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Lonliness and the Single, Urban Dweller
It's Friday night. You arrive home late and exhausted from another week of demanding, stressful work and long hours that have left you no time for even thinking about the week-end, let alone planning for it. So, here you are, tired, alone and already anticipating the boredom, isolation and catch-up errands and housework that are to come. Sound familiar?
Unlike generations past, singles today are delaying marriage while pursuing advanced education and demanding careers, often in places far away from where they grew up. The 2002 census data tells us that the median age for first marriage has risen to 25.3 for women and 26.9 for men. This marriage delay has led to a long period of single years in which individuals who have often relocated for school and/or work must find new ways to meet their needs for familial intimacy and sharing.
This new lifestyle has been on the rise for over twenty years, as societal norms have shifted due to divorce, the new sexuality and a desire on the part of singles to marry after they have reached an age in which they know who they are and what they want out of life. Older singles, (late 30's to early 50's) were the pioneers in this new way of life. The role models available to them were primarily limited to early marriage after high school, some college or upon completion of a college degree. Marriage was the (expected) next step and the route that marriage-minded people felt they had to choose.
For those who didn't marry early, the single life has not lived up to its promises. Yes, they have been successful in their careers and many singles own their own homes and have reached a certain level of financial stability and freedom, but the lifestyle issues can be huge. They believed the right person would happen along after they had met their educational and professional goals. Instead, many singles in this age group report that they struggle with a loneliness that has resulted from an imbalance in their lives. Time passed, friends married and moved away and their families of origin were no longer able to function as they once had due to aging or deceased parents. They often refer to themselves as workaholics who attempt to meet needs primarily through success in their careers, while neglecting their social and personal lives.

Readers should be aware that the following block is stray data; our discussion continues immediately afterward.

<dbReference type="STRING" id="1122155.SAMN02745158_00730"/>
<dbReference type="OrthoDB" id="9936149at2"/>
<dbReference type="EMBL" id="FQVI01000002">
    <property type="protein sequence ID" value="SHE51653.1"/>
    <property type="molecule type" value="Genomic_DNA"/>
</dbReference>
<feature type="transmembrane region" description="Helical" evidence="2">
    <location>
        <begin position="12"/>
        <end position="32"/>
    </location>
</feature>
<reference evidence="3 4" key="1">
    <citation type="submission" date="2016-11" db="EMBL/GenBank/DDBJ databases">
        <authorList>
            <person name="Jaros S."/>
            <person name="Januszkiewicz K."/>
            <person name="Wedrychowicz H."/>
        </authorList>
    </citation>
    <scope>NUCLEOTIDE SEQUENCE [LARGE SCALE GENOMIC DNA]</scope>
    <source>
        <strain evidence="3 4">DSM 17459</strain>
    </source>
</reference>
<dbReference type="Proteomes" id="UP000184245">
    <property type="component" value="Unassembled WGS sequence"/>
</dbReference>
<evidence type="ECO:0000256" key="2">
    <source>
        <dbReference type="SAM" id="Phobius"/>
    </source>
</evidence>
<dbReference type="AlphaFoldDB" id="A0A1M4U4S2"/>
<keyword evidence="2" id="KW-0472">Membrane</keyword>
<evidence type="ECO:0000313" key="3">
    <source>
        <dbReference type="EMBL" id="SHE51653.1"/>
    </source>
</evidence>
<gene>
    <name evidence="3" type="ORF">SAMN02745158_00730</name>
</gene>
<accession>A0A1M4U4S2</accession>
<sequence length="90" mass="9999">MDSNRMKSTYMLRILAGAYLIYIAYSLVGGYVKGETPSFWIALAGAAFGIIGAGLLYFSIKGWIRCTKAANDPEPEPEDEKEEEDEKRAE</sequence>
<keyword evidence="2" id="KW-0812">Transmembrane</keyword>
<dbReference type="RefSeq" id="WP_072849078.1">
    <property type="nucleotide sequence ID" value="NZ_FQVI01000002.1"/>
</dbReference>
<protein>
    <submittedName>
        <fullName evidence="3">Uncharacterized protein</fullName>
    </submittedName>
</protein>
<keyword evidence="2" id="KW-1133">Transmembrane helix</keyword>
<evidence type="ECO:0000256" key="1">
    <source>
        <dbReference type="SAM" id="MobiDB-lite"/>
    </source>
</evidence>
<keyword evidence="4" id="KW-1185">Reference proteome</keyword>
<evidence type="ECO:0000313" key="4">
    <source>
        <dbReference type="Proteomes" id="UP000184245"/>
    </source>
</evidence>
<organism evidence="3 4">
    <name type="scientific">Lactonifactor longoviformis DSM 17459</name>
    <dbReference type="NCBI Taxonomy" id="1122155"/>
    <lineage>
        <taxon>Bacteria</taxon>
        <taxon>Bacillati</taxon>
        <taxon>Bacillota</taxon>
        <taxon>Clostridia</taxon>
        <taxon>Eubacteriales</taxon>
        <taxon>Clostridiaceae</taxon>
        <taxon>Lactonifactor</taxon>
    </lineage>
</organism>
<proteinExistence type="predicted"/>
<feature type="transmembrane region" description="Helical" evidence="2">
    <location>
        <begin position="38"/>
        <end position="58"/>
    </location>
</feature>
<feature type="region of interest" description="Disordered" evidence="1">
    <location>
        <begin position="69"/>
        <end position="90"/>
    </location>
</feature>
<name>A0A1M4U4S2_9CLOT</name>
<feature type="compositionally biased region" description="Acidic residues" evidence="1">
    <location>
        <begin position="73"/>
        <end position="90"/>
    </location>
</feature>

Younger singles- twenties to mid-thirties express similar issues, yet there are differences that are significant and worth taking a look at. These younger singles had somewhat different role models. Education and career were placed at the top of their lists from childhood. Many had working mothers, who raised their daughters (as well as their sons) to focus on becoming strong, independent adults who could "have it all" if they followed these rules for success. Putting off marriage was encouraged as a way to help them achieve their own personal goals first. Therefore, these singles embrace the belief that you shouldn't marry until you know yourself first and have learned to meet your own needs.